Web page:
Burma

Wa Leader Suggests Chinese Mediation Could Help Halt Conflict in Northern Burma

By Lawi Weng 5 November 2015

RANGOON — A high-ranking member of the powerful United Wa State Army (UWSA) said this week the group was concerned over ongoing conflict in northern Shan State and would seek to enlist the support of Beijing to help mediate a halt to hostilities.

“We are very worried about it,” said Shao Min Liang, deputy chairman of the UWSA, referring to ongoing conflict pitting government troops against Shan, Kokang and Ta’ang (Palaung) armed groups in areas of Shan State close to Wa-controlled territory.

“We will fight back to protect ourselves, but we will not fight first,” he said.

Shao Min Liang is a key player in the UWSA, Burma’s most powerful ethnic armed group with a well-equipped fighting force estimated at 20,000 soldiers. He told this week’s three-day summit of ethnic groups held in Panghsang in the Wa Special Region that ethnic rebels should seek the help of China in bringing an end to ongoing fighting.

“A lot of refugees fled to China when there was fighting in Kachin State. There were also a lot of refugees that fled to China when fighting [broke out] in Kokang,” the deputy chairman told ethnic representatives. “This hurt business in China. For us, we believe that China will help if we ask them to [take part in] peace negotiations with the Burmese government.”

On several different fronts in Kachin and northern Shan State, fighting has been reported in recent months between the Burma Army and the Kachin Independence Army (KIA), the Myanmar National Democratic Alliance Army (MNDAA), the Shan State Army-North (SSA-N), the Arakan Army (AA) and the Ta’ang National Liberation Army (TNLA). None of the groups were signatories to a so-called nationwide ceasefire agreement signed between Naypyidaw and eight non-state armed groups on Oct. 15.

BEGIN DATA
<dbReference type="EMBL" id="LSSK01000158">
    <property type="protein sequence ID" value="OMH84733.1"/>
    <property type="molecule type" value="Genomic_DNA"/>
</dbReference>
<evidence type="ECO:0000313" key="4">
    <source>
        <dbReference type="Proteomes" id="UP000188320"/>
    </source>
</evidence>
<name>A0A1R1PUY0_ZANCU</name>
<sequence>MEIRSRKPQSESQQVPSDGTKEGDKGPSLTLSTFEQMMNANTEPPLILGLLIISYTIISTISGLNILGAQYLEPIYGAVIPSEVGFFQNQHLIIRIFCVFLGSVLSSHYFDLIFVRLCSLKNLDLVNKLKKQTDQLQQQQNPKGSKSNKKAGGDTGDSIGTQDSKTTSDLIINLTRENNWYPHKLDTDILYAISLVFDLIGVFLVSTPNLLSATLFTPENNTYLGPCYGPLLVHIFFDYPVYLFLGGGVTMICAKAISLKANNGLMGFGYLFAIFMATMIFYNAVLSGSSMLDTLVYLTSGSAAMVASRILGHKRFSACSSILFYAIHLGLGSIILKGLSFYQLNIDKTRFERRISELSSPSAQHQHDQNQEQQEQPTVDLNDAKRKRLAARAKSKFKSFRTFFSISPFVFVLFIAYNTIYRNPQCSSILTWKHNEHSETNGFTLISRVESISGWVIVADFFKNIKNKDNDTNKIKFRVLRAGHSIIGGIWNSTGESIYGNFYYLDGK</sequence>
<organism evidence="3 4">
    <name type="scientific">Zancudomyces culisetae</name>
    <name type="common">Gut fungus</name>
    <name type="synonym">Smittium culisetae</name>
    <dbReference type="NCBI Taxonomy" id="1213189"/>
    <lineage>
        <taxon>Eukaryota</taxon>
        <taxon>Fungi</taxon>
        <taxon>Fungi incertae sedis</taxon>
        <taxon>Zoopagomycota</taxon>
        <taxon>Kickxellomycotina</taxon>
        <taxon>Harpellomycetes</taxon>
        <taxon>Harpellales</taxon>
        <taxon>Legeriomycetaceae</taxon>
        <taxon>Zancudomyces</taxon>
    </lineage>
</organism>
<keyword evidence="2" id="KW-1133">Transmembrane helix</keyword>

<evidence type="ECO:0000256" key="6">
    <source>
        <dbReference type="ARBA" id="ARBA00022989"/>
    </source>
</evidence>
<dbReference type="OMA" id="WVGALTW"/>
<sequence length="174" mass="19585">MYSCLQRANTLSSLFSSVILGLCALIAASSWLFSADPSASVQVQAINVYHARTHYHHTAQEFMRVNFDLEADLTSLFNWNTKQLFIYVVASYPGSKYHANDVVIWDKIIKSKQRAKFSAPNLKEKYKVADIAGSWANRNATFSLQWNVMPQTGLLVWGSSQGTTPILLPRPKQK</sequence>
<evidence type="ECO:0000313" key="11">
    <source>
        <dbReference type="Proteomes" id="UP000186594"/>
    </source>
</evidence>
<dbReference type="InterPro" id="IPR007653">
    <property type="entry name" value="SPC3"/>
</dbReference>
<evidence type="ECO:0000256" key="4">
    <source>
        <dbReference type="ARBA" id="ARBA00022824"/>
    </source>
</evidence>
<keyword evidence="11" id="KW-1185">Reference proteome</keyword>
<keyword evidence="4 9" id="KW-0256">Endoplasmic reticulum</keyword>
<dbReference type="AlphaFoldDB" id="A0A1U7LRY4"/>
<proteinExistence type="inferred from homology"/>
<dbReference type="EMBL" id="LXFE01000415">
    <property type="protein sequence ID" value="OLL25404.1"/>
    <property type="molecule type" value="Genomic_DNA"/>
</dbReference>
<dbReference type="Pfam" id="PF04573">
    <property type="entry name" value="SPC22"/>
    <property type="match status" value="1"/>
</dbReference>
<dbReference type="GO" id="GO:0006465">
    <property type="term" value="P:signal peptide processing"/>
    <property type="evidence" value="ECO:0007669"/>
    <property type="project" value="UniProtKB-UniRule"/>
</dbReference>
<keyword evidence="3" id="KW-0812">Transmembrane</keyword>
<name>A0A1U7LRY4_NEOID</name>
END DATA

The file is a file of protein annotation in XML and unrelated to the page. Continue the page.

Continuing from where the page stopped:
The leaders of 11 ethnic armed groups that did not sign the accord attended the Panghsang summit this week, with the National Socialist Council of Nagaland (Khaplang), another non-signatory, also receiving an invite but unable to join.

At the summit, ethnic leaders floated the idea of forming a new alliance of non-signatory ethnic armed groups that would replace the United Nationalities Federal Council (UNFC) and include the UWSA and the National Democratic Alliance Army (NDAA)—neither of which were UNFC members.

No formal agreement on the proposed new alliance was reached, but ethnic leaders planned to continue deliberations.

“After three days, there were good results,” said Gen Sao Say Htin of the Shan State Army-North (SSA-N) which has been locked in ongoing fighting with government troops since Oct. 6.

“We will form an armed wing and a political wing in our future [alliance], but we will talk in more detail in a future meeting.”

Shao Min Liang also suggested a new ethnic peace negotiation team may be established to lead talks with the government in 2016, which is likely set for a makeover after this Sunday’s general election.

A statement issued at the conclusion of the Panghsang dialogue on Tuesday called on the government to conduct free, fair and transparent elections and for any new administration to uphold the rights of ethnic nationalities, resolve conflict and pursue national reconciliation.

The statement also referenced seeking the assistance of China to help guide peace negotiations with the government and bring stability to northern Burma.

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